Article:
The bigger picture, indeed: by blowing up the screen of the iPhone to tablet proportions, the iPad has become a lightning rod for discussions about the future of computing. It has also left interface designers with a challenge: what should interfaces look like? Can you simplify designs, as on the iPhone, but also make use of a screen size closer to what’s available on desktop computers? Those questions are especially potent when applied to making this new generation of devices expressive in music.
Even though the device won’t be in consumers’ hands until the weekend, I’ve managed to compile a list of what’s coming, with the kind assistance of the best mobile music blog out there, Palm Sounds.
Talking to developers reveals some news you likely expect – many (though certainly not all) iPhone developers plan to port their tools to the iPad. But it also includes some surprises, like a renewed interest in other tablet and netbook platforms. (Nothing quite compares to the surprise that a popular Palm developer was switching to open-source hardware design.)
And as iPad developers reconsider the design of musical user interfaces on Apple’s device, it’s long past time to evaluate how UI design can work in all digital music platforms.
Here’s a first look at what to expect.
The Apps: Full-Featured Studios
Sonoma’s StudioTrack deserves its own category: it’s an attempt to build a full-featured multitrack recording studio for the iPad. The price matches, at US$39.99 – very cheap for desktop software and even in line with, say, console games, but (comparatively) pricey for the iPhone. That makes this an early test of whether users of such platforms will spend more than a few dollars at a time.
Features: compatibility with internal mic and headphones, sync over wifi with a desktop, multitracking, metronome (with Jason McGerr drumming if you like, not just the usual tick-tock), bounce, effects on each track, master effects, compression/limiting, calibrated faders and meters, and latency compensation. In fact, the one thing that seems notably missing is the actual recording hardware to take advantage of these features, which could consign the app – while cool – to being a novelty.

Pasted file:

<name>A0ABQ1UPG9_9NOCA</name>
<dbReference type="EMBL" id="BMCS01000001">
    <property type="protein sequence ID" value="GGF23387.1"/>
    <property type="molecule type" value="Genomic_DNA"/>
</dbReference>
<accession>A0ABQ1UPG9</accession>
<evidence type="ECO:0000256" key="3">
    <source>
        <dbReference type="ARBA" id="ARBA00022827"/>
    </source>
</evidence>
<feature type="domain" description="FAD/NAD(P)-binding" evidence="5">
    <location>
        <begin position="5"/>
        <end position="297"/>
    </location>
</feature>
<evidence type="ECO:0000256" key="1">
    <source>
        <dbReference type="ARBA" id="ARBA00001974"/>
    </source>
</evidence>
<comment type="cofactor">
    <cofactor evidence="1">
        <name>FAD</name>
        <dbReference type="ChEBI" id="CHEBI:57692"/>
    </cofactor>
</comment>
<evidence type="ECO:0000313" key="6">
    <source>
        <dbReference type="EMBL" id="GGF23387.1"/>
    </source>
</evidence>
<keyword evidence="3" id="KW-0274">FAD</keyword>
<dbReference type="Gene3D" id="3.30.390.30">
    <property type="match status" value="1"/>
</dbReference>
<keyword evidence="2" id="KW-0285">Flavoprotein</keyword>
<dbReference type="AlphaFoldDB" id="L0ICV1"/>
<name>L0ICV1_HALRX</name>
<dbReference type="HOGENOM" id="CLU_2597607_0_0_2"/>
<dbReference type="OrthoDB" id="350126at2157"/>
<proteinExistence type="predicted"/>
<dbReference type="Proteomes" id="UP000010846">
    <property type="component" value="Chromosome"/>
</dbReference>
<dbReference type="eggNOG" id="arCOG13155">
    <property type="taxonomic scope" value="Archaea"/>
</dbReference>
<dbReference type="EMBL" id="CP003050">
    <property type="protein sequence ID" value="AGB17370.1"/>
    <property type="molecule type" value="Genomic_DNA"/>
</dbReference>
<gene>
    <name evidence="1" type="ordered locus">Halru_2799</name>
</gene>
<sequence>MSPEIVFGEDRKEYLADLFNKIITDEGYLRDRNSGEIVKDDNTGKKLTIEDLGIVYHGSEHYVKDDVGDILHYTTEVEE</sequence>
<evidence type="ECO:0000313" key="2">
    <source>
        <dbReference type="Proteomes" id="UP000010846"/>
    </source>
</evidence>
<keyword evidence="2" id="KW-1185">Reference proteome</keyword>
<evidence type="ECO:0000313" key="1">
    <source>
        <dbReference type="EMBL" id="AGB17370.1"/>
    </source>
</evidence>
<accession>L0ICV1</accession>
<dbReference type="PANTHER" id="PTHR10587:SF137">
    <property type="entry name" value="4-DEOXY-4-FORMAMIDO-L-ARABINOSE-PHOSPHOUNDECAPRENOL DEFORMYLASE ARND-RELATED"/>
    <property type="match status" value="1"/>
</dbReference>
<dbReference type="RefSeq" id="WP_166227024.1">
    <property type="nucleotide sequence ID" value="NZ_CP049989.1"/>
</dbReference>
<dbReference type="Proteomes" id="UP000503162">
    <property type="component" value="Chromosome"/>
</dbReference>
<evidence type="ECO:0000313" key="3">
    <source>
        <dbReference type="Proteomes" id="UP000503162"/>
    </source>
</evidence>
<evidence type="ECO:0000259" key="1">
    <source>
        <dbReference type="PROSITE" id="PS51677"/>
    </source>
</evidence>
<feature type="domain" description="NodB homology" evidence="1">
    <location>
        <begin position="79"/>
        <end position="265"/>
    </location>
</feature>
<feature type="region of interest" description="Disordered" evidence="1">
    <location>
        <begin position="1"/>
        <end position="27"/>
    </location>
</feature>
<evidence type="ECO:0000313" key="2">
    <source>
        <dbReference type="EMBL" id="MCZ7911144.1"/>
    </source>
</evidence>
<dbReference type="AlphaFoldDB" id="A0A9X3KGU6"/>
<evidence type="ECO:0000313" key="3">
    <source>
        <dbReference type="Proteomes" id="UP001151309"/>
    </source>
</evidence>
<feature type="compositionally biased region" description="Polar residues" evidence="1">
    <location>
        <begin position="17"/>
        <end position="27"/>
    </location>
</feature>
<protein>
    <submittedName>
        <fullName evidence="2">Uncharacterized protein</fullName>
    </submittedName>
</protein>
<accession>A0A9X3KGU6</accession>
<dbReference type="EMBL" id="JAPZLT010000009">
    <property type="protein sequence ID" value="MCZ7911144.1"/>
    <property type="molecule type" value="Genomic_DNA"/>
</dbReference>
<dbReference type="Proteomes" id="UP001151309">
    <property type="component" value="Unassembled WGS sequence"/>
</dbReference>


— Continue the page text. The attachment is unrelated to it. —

One big upside, though: because it supports AudioPaste, which allows transfer of sound from other apps, you could use WireWorks as your mobile “DAW” for pasting together bits produced in other (supported) iPad apps.
Here’s a video:
Official product site:
You have to love the interface, though. It looks like what Apple could have done, had they created a GarageBand or Logic app for the device. And it makes me wonder, yet again – why can’t we try design ideas like this on computers, too, especially as they begin to ship with touch support?
One potential competitor: MultiTrack, currently available for the iPhone, is coming to iPad on April 20.
GrooveMaker is a remix / loop mix / beatbox app previously available for the iPhone and iPod touch, remade for the iPad. The larger screen area affords a more integrated environment. Sold by genre with 300 loops included, US$9.99 each. Video below.
Looptastic is a loop-based editor with support for the (proprietary) Audio Copy and Paste SDK. Now, I do note one general trend here: the basic UI elements from the iPhone version are merely spread out on the iPad version in this and many apps, which to me makes the iPhone/iPod version perhaps more appealing – you focus on one activity at a time. It’s a challenge going forward. Updated: I will say, though, looking more closely at this, what you do get is reasonably-sized controls laid out in a way that you don’t have to switch screens — a “flat” layout. I’ve received additional details on the app itself, as well. The widescreen mixer gets up to 22 loops onscreen at once (32 total), free loop downloads, real-time effects with X-Y pad control (bit crush, multimode filter, delay, flanger, “glitchy repeater”), automatic tempo-matching time stretch, a “scratch strip” for retriggering from within the waveform, and import of AIFF, WAV, and OGG from Mac, Windows, and Linux over WiFi. Availability: now / pricing: US$19.99. See: iTunes page for the previous app, or skip straight to Looptastic HD [iTunes] or the developer, Sound Trends.
And yes, via AudioPaste, you can use Looptastic HD with the Sonoma tool above.
The Apps: Controllers
AC-7 Pro: The developers haven’t said much about their upcoming control surface, but it looks as though it may support some sophisticated (Mackie Control?) control of DAWs. Of course, I could remind you that again you lose tactile control – something you can get with the faders and buttons and jog wheel found on this UI – but the ability to run this as an app has some clear appeal. Saitara have an existing iPhone/iPod touch app, though it’s nowhere near this pretty. Availability 4/3; pricing unconfirmed.. See also the teaser vid.